Democratic presidential candidate Sen. Bernie Sanders (I-Vt) gestures during a campaign speech, Feb. 8, 2016, in Nashua, N.H.
Photo by John Minchillo/AP

The perils of ‘wishful thinking’

Bernie Sanders makes no secret of his plan to raise taxes on much of the public, but the Vermont senator believes it’s necessary. His ambitious and progressive platform – including single-payer health care and free college tuition – isn’t cheap, and a Sanders administration wouldn’t try to simply add the costs to the national debt.
But the New York Times reported yesterday that some “liberal-leaning economists” who share Sanders’ goals have begun to “question his numbers.” Austan Goolsbee, formerly chairman of President Obama’s Council of Economic Advisers, now at the University of Chicago, told the Times that the Sanders campaign’s numbers “don’t remotely add up.”
When one progressive analyst called Sanders’ platform “puppies and rainbows,” Goolsbee said the assessment doesn’t go nearly far enough. The numbers have actually “evolved into magic flying puppies with winning Lotto tickets tied to their collars,” the progressive economist added.
And while that’s a great quote, what really stood out for me was this.
Jared Bernstein, the former economic adviser to Vice President Joseph R. Biden Jr. who is now at the liberal Center on Budget and Policy Priorities, examined a paper by the economist advising Mr. Sanders, Gerald Friedman of the University of Massachusetts at Amherst, that is circulating on the left.
While calling Mr. Friedman’s work a good effort, Mr. Bernstein cited several assumptions as “wishful thinking.” Among them were minimal health-cost inflation, economic growth reaching 5.3 percent and, in that heated-up economy, no action from the Federal Reserve to apply brakes.
And that gives me pause.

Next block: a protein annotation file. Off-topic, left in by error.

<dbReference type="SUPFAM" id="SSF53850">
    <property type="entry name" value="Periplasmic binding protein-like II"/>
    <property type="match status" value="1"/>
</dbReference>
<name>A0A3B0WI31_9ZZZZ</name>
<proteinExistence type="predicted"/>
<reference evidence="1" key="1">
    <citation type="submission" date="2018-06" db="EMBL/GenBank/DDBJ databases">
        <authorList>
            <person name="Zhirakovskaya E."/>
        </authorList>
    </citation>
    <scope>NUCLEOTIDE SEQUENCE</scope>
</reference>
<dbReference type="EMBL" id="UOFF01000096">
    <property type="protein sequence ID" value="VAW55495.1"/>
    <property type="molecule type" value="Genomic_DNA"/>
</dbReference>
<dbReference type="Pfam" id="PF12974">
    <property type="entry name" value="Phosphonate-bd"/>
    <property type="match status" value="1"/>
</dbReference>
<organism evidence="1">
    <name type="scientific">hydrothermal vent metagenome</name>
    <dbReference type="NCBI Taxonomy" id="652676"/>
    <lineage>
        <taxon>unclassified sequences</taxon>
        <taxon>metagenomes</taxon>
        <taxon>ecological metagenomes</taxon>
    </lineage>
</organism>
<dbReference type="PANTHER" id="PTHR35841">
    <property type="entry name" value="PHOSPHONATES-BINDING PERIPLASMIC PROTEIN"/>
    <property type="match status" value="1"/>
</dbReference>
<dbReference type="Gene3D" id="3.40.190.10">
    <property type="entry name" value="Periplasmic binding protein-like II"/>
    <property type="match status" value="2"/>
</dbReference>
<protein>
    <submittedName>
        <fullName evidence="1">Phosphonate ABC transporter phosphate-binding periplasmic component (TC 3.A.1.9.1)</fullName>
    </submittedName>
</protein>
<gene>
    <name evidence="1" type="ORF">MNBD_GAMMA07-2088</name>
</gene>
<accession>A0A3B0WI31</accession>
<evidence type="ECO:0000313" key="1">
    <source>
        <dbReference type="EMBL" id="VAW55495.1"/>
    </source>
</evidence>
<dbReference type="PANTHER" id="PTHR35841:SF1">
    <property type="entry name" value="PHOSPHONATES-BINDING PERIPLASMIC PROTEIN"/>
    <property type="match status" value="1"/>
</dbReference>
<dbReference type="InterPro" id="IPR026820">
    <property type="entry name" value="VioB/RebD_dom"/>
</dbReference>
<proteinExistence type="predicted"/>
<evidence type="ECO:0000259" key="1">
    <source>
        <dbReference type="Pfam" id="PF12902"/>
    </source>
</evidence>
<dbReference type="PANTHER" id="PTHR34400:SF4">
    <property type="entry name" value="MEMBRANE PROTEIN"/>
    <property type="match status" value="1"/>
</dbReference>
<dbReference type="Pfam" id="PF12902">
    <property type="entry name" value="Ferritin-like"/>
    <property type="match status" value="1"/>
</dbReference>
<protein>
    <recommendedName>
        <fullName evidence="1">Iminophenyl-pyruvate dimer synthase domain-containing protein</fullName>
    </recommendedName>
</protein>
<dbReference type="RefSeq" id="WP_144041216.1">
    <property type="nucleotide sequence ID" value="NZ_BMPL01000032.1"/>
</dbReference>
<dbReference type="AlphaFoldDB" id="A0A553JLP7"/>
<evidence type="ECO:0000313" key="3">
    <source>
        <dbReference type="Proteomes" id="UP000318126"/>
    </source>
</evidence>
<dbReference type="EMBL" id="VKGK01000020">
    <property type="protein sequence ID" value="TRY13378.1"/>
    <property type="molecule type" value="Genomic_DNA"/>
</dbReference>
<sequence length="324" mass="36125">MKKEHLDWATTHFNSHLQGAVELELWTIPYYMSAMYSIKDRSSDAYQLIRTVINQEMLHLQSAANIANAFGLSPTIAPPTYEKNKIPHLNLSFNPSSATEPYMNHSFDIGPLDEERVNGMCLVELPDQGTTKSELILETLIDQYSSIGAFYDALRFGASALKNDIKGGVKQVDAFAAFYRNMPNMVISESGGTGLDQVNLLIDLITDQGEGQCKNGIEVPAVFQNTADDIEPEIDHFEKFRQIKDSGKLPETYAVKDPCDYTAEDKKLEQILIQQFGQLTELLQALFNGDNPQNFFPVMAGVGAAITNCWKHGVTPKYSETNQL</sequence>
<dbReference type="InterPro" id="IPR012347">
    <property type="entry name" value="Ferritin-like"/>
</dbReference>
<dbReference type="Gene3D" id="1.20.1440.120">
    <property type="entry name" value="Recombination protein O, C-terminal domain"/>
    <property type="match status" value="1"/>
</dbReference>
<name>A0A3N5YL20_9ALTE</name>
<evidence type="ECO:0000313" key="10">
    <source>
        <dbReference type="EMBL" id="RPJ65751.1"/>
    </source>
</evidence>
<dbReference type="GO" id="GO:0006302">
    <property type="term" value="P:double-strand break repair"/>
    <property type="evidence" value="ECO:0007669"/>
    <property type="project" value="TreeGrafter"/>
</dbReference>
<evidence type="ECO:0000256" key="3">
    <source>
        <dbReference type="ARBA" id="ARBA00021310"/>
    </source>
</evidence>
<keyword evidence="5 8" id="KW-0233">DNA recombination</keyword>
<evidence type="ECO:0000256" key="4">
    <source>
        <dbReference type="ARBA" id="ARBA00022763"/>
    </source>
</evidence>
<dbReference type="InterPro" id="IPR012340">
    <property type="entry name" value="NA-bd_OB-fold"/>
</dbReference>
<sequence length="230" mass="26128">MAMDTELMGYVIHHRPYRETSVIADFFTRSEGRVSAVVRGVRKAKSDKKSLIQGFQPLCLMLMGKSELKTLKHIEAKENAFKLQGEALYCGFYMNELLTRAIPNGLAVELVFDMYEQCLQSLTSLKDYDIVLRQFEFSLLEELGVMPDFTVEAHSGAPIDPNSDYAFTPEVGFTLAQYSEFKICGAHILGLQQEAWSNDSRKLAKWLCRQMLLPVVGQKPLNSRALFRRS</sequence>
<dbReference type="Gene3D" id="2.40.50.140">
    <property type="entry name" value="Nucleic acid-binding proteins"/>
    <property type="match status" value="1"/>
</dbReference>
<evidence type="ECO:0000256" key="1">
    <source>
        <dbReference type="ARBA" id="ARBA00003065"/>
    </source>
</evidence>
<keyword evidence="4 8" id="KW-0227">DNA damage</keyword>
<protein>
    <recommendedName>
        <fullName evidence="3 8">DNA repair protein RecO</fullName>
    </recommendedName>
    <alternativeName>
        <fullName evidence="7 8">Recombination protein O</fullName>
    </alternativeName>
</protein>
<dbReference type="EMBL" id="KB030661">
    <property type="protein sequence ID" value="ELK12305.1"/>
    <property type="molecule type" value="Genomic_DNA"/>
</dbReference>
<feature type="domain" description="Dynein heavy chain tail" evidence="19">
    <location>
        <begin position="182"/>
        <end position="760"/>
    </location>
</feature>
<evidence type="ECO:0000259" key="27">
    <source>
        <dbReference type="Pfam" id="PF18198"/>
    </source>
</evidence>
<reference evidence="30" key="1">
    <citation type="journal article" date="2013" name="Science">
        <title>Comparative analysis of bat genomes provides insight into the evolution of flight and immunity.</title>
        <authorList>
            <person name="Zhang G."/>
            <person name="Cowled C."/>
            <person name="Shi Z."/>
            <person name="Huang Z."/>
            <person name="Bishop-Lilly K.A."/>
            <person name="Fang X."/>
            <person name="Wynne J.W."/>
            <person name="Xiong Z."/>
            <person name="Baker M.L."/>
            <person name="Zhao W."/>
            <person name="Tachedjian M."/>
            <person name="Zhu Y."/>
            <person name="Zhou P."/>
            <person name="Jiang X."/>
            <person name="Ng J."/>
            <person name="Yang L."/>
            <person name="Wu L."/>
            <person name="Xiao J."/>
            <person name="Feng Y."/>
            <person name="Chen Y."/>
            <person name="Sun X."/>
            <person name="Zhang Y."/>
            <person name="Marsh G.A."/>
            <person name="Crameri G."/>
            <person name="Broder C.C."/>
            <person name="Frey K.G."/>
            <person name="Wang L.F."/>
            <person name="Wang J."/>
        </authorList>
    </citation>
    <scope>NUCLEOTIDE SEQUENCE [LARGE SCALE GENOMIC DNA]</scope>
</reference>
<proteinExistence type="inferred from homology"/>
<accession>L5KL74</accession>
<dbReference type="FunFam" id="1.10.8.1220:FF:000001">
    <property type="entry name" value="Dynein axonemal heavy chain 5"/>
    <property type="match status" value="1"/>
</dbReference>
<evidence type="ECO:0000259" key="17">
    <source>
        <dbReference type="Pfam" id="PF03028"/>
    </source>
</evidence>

Last summer, Jeb Bush got the ball rolling on wishful economic thinking, vowing to create 4% GDP growth in his first term as president. The Florida Republican admitted at the time the figure wasn’t based on any meaningful policy analysis; he just liked the sound of 4% growth, so it became a centerpiece of his campaign.
Others quickly chimed in. Chris Christie also promised 4% growth. Scott Walker said he could get that figure to 4.5%. None of these numbers related to anything other than bravado rhetoric; candidates were simply pulling numbers out of the air.
To be sure, Sanders is approaching the debate with greater seriousness – his numbers aren’t just made up, for example – but he’s nevertheless pointing to projections that are incredibly optimistic.
In order for Sanders’ numbers to add up, he’s expecting the economy to grow at 5.3%. To put that in perspective, how many modern presidents – from either party – have seen 4% growth during their tenures? None. Literally, not a single one. Not Clinton, not Obama, not Reagan, no one has achieved growth that high. If any of them did, it’s awfully likely the Fed would raise interest rates, deliberately cooling growth out of inflationary fears.
I’ll gladly concede that many of Sanders’ domestic priorities would help the economy enormously. I have no idea how some of these measures would get through Congress, but if the point is that investments in infrastructure, for example, will boost economic growth, I completely agree.
But if Sanders makes his numbers add up by assuming 5.3% growth, there’s a problem with this plan. Republicans were derided – by among others, me – for overly rosy projections that were simply unrealistic, and it’s only fair to subject Sanders’ agenda to the same scrutiny.